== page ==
But after we bought it, my dad told me that we will have wished we had bought a Class A.
I figured my dad was just being biased because he has a Class A (although he’s had Class C’s before). However, after a couple longer trips we could see what he meant.
He told us that we would end up wanting bigger tanks. And after boondocking a few times in some gorgeous places, I have to admit that we were bummed that our tanks weren’t bigger.
Also, during a drive to the Grand Tetons and another trip to the Grand Canyon we realized that our view out the window of the Class C while we were driving was being blocked by the overhang above the cab. That’s when we started wishing we had those big panoramic windows to enjoy the view in these amazing places.
Lastly, we started to get a bit annoyed at the storage situation. Particularly when we wanted to buy some comfy zero-gravity lounge chairs and realized there was just no way to fit 2 lounge chairs into the storage bays!
The Class C was starting to become a bummer…
Full-Time RVing in a Class C vs. Class A
Then everything changed when we decided to go full-time in the RV. Yeah, you read that correctly. We were traveling so much for our jobs and every time we came home, we couldn’t wait to take the RV out on a trip. But weekends turned into a week, and a week turned into 2 weeks. Pretty soon we realized that going home was a burden!
Luckily we were just renting our house in Denver, but rent was stupid expensive…which made it worse that we were paying for a place that we weren’t living! So we decided to get rid of the house and move into the RV for a while to explore (since we can work on the road with our business PoP Digital Media).
The Class C worked out great in the beginning, but then after a while, those annoyances started to really get to us. Small tanks. Small windows. Lack of usable space in the front seats…and the storage compartments just couldn’t hold even 2 awesome lounge chairs!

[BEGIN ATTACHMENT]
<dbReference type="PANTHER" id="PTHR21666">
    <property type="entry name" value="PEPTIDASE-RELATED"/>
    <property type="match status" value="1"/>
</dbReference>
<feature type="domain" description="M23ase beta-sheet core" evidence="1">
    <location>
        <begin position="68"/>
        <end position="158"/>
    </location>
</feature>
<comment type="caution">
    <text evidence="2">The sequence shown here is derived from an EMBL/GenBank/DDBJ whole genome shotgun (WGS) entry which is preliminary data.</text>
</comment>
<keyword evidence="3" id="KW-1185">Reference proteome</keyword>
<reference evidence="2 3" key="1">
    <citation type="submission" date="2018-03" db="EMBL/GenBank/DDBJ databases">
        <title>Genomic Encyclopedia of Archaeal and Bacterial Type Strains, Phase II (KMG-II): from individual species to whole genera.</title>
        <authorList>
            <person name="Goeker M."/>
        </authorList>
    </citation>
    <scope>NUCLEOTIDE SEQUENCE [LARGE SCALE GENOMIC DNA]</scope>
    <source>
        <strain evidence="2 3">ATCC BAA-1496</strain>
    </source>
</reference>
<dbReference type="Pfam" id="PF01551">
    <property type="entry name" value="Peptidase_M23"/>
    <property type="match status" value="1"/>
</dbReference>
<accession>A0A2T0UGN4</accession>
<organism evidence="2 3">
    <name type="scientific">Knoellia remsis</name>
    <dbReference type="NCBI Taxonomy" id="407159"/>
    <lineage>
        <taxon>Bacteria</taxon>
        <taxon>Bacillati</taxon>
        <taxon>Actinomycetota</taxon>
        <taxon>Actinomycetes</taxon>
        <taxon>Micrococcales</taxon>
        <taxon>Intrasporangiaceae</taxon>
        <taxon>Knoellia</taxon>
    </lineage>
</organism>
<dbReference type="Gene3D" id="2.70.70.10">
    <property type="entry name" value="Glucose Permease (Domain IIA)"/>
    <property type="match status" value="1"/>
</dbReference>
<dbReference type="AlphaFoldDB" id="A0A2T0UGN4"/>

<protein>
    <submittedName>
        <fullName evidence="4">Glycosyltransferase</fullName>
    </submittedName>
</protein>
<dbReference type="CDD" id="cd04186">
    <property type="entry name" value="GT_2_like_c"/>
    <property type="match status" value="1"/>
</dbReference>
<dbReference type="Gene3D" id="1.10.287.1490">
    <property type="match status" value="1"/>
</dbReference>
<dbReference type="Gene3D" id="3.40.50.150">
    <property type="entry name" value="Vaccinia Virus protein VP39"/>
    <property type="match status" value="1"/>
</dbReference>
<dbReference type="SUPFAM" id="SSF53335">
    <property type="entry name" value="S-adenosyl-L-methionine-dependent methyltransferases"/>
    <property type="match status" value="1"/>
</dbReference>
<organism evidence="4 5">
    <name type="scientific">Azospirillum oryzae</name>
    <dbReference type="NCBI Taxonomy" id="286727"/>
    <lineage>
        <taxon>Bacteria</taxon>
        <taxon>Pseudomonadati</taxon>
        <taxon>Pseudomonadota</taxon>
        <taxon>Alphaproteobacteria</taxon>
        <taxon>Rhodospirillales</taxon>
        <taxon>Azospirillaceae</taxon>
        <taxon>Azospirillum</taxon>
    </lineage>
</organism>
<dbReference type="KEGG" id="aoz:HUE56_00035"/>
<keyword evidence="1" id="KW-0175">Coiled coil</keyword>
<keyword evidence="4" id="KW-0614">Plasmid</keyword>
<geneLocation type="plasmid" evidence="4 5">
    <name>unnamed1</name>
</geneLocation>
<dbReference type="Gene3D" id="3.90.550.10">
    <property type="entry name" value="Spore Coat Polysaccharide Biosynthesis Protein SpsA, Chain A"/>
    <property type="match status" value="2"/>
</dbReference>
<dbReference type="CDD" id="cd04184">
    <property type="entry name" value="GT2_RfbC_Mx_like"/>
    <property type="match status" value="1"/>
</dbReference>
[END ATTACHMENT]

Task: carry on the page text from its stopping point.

So, our search began for a Class A RV. We looked and looked. And finally, the perfect Class A RV came to us at just the right time!
We upgraded to the Class A motorhome and never looked back!!!
While we have such fond memories of our Class C RV, it just doesn’t compare to our Class A that we have now. Even though the new RV is only 1 foot longer than our old Class C, we feel like we have a TON more space in the Class A. And the storage space is unbelievable. We also have so much more sitting space inside and workspace, since we also have an awesome dedicated desk in the front seat (it’s a amazing).
Final Thoughts on a Class A vs. Class C RV
In the end, whichever RV you get will really depend on your own situation. If you want something that’s easy to drive, less expensive, and just for shorter getaways then the Class C is wonderful. But if you want more space and if you want to go full-time RV living or just take much longer trips, then you will likely want a Class A.
We will forever cherish the memories we made in our first Class C RV. But I have to say, we have been officially converted to Class A’s (as my dad said I would be). So I don’t ever see us going back to a Class C again.